Fitzgibbons said small farmers are not represented by OFAWG, and he said members promoting large agriculture could use the working group to further promote special interests even by introducing legislation that seeks overregulation of small farmers.

“It (no standards for the OFAWG) is damaging to the rights of small farmers because small farmers are the competition for the large special interests,” he said.

Some localities are beginning to develop ordinances to implement SB51, and the OFAWG will meet after the law goes into effect in order to address any issues that may arise as localities adjust to the new law, Adams said.

As member of the OFAWG, Boneta said she is thankful that various stakeholders could join forces to develop a compromise after HB1430’s defeat.

“By compromising, it doesn’t mean giving up our values,” she said. “It means reaching an understanding from which we hope to grow and expand.”

Boneta said it is important that the OFAWG represents diverse perspectives and differences in opinion.

“It’s so important to have members, stakeholders from every facet of the issue,” she said, “because, if a group is heavily stacked with only one position on an issue, then everybody’s voice isn’t heard.”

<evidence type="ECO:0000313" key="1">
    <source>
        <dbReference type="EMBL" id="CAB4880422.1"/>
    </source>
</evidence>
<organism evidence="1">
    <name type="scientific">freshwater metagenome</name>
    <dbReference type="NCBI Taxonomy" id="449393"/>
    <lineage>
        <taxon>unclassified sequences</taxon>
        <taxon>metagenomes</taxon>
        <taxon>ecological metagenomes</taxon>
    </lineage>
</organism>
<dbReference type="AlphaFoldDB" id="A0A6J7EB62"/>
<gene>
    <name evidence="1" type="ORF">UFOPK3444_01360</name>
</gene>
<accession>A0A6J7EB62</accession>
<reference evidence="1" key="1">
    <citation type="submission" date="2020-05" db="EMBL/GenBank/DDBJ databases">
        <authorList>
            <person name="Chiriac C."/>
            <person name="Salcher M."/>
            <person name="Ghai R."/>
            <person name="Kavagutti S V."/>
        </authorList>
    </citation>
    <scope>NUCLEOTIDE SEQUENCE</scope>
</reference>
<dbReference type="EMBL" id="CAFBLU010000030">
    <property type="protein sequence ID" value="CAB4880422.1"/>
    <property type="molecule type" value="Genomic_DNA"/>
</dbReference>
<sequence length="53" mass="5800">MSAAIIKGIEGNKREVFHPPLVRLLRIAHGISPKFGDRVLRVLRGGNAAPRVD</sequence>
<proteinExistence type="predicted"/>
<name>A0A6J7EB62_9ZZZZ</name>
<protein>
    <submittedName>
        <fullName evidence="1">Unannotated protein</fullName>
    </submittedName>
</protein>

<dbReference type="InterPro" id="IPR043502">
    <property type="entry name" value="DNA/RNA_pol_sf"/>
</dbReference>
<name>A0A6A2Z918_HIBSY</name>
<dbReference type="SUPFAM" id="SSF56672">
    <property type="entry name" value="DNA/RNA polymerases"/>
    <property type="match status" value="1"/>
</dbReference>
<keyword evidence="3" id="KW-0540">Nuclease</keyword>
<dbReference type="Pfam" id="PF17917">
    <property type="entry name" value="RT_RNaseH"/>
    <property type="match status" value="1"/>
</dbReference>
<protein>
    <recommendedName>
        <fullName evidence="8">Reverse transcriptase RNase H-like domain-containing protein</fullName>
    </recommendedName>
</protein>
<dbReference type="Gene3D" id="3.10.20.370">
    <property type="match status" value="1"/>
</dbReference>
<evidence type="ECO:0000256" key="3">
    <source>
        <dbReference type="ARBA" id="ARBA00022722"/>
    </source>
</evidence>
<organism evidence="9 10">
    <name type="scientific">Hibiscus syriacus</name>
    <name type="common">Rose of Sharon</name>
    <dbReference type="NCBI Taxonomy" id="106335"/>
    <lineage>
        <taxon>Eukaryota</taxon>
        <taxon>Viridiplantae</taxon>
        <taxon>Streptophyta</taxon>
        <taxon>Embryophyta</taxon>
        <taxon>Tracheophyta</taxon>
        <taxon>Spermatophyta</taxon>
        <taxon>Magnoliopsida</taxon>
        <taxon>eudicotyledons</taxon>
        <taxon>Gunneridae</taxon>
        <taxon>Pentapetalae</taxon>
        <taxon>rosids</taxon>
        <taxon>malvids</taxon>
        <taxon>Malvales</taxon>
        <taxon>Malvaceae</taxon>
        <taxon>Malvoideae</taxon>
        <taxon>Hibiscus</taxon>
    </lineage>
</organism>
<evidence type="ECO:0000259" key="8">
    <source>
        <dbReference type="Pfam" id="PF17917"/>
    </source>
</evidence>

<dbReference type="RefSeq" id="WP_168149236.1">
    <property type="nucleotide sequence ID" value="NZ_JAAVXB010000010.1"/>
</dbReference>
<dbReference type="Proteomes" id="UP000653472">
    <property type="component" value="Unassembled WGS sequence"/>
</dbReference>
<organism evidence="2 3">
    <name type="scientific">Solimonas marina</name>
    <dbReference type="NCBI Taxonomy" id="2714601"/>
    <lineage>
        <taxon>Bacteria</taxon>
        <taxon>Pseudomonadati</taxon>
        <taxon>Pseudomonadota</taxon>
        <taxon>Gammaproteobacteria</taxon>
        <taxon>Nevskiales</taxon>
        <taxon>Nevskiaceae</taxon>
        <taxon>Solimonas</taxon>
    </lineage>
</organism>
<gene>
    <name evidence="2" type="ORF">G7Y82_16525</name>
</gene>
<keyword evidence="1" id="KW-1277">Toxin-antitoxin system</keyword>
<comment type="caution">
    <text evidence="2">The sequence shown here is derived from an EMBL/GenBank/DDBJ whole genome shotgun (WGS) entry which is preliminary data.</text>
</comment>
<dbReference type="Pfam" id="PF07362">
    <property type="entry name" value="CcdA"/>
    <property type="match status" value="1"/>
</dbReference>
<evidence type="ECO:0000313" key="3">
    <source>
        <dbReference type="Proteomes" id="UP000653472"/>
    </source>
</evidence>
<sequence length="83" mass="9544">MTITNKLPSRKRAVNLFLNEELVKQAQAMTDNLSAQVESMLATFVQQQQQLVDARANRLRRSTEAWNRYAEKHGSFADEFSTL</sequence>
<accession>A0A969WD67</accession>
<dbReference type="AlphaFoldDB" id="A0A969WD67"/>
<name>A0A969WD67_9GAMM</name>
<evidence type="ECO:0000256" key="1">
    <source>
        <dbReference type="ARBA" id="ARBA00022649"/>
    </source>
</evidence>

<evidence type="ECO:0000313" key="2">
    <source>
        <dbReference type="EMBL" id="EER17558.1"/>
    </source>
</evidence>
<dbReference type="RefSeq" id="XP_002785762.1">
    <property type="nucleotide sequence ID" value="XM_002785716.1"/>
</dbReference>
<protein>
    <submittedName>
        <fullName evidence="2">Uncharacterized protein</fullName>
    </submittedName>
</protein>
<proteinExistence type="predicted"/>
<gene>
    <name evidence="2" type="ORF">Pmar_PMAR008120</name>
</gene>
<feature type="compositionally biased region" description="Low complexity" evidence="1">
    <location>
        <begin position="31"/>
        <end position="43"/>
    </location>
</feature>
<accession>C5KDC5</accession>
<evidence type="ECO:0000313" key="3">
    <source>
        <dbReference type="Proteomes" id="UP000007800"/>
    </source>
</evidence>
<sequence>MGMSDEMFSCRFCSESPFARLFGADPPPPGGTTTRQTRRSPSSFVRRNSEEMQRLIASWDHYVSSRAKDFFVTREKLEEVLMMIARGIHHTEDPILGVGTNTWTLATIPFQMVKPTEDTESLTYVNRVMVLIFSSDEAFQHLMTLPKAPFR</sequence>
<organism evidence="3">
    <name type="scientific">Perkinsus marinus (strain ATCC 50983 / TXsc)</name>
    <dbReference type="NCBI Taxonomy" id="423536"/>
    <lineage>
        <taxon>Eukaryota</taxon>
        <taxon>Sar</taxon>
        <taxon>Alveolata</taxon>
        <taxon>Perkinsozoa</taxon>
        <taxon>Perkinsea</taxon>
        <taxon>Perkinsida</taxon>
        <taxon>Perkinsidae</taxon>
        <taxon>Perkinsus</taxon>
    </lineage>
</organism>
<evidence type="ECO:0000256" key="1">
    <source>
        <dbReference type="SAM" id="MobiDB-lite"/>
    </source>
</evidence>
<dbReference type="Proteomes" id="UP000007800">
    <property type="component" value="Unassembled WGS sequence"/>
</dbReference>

Martha Boneta Ducs

Happy Ducks

Katie Frazier, the president of the Virginia Agribusiness Council, an agricultural and forestry advocacy organization, is also a member of the OFAWG.

Frazier said the Virginia Agribusiness Council supports SB51 as legislation that promotes more diversification of agricultural operations.

“It will provide a useful guideline for producers and localities to work together to craft ordinances specific to agriculture and agricultural activities across the commonwealth,” Frazier said, “while ensuring that local regulations do not become so overly burdensome that some agricultural operations cannot continue their on-farm activities.”

The Fauquier County Board of Supervisors did not respond to an email request seeking comment on this matter.

All in a Row Coming in


Kate Miller

About Kate Miller

Kate Miller is a multimedia journalist and graduated from Virginia Commonwealth University. She received a Bachelor of Science in Mass Communications with a broadcast journalism concentration. She attended Smith College in Massachusetts before attending VCU. This semester, she is reporting on the General Assembly for the VCU Capital News Service.